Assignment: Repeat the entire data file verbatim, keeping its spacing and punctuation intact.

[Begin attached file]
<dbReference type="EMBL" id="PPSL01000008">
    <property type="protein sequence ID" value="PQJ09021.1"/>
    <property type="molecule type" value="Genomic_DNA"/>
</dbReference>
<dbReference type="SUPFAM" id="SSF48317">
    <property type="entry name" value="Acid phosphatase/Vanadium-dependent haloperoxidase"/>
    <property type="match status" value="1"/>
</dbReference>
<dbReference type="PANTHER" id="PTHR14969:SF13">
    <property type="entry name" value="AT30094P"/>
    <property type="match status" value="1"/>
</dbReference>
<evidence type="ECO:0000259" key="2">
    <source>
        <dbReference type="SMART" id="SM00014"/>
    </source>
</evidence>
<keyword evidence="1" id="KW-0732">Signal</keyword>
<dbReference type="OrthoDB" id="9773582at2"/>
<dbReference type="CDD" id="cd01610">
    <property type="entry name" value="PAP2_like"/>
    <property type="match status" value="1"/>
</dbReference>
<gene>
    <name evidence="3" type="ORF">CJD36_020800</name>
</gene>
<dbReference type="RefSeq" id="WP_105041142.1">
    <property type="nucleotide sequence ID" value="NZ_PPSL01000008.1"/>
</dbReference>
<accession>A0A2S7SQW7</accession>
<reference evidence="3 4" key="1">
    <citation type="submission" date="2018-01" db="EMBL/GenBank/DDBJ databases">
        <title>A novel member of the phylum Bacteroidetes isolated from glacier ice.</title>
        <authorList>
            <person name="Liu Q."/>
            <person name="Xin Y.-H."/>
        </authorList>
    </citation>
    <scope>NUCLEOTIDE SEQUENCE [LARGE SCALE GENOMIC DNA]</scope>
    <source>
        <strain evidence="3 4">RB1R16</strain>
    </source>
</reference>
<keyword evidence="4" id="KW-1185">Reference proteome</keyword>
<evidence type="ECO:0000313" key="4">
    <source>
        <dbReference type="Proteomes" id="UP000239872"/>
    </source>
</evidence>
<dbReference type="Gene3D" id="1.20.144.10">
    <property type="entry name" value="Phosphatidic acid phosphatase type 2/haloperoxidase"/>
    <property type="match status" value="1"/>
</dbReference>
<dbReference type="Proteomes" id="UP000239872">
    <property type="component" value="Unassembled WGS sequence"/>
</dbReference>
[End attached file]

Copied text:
<dbReference type="EMBL" id="PPSL01000008">
    <property type="protein sequence ID" value="PQJ09021.1"/>
    <property type="molecule type" value="Genomic_DNA"/>
</dbReference>
<dbReference type="SUPFAM" id="SSF48317">
    <property type="entry name" value="Acid phosphatase/Vanadium-dependent haloperoxidase"/>
    <property type="match status" value="1"/>
</dbReference>
<dbReference type="PANTHER" id="PTHR14969:SF13">
    <property type="entry name" value="AT30094P"/>
    <property type="match status" value="1"/>
</dbReference>
<evidence type="ECO:0000259" key="2">
    <source>
        <dbReference type="SMART" id="SM00014"/>
    </source>
</evidence>
<keyword evidence="1" id="KW-0732">Signal</keyword>
<dbReference type="OrthoDB" id="9773582at2"/>
<dbReference type="CDD" id="cd01610">
    <property type="entry name" value="PAP2_like"/>
    <property type="match status" value="1"/>
</dbReference>
<gene>
    <name evidence="3" type="ORF">CJD36_020800</name>
</gene>
<dbReference type="RefSeq" id="WP_105041142.1">
    <property type="nucleotide sequence ID" value="NZ_PPSL01000008.1"/>
</dbReference>
<accession>A0A2S7SQW7</accession>
<reference evidence="3 4" key="1">
    <citation type="submission" date="2018-01" db="EMBL/GenBank/DDBJ databases">
        <title>A novel member of the phylum Bacteroidetes isolated from glacier ice.</title>
        <authorList>
            <person name="Liu Q."/>
            <person name="Xin Y.-H."/>
        </authorList>
    </citation>
    <scope>NUCLEOTIDE SEQUENCE [LARGE SCALE GENOMIC DNA]</scope>
    <source>
        <strain evidence="3 4">RB1R16</strain>
    </source>
</reference>
<keyword evidence="4" id="KW-1185">Reference proteome</keyword>
<evidence type="ECO:0000313" key="4">
    <source>
        <dbReference type="Proteomes" id="UP000239872"/>
    </source>
</evidence>
<dbReference type="Gene3D" id="1.20.144.10">
    <property type="entry name" value="Phosphatidic acid phosphatase type 2/haloperoxidase"/>
    <property type="match status" value="1"/>
</dbReference>
<dbReference type="Proteomes" id="UP000239872">
    <property type="component" value="Unassembled WGS sequence"/>
</dbReference>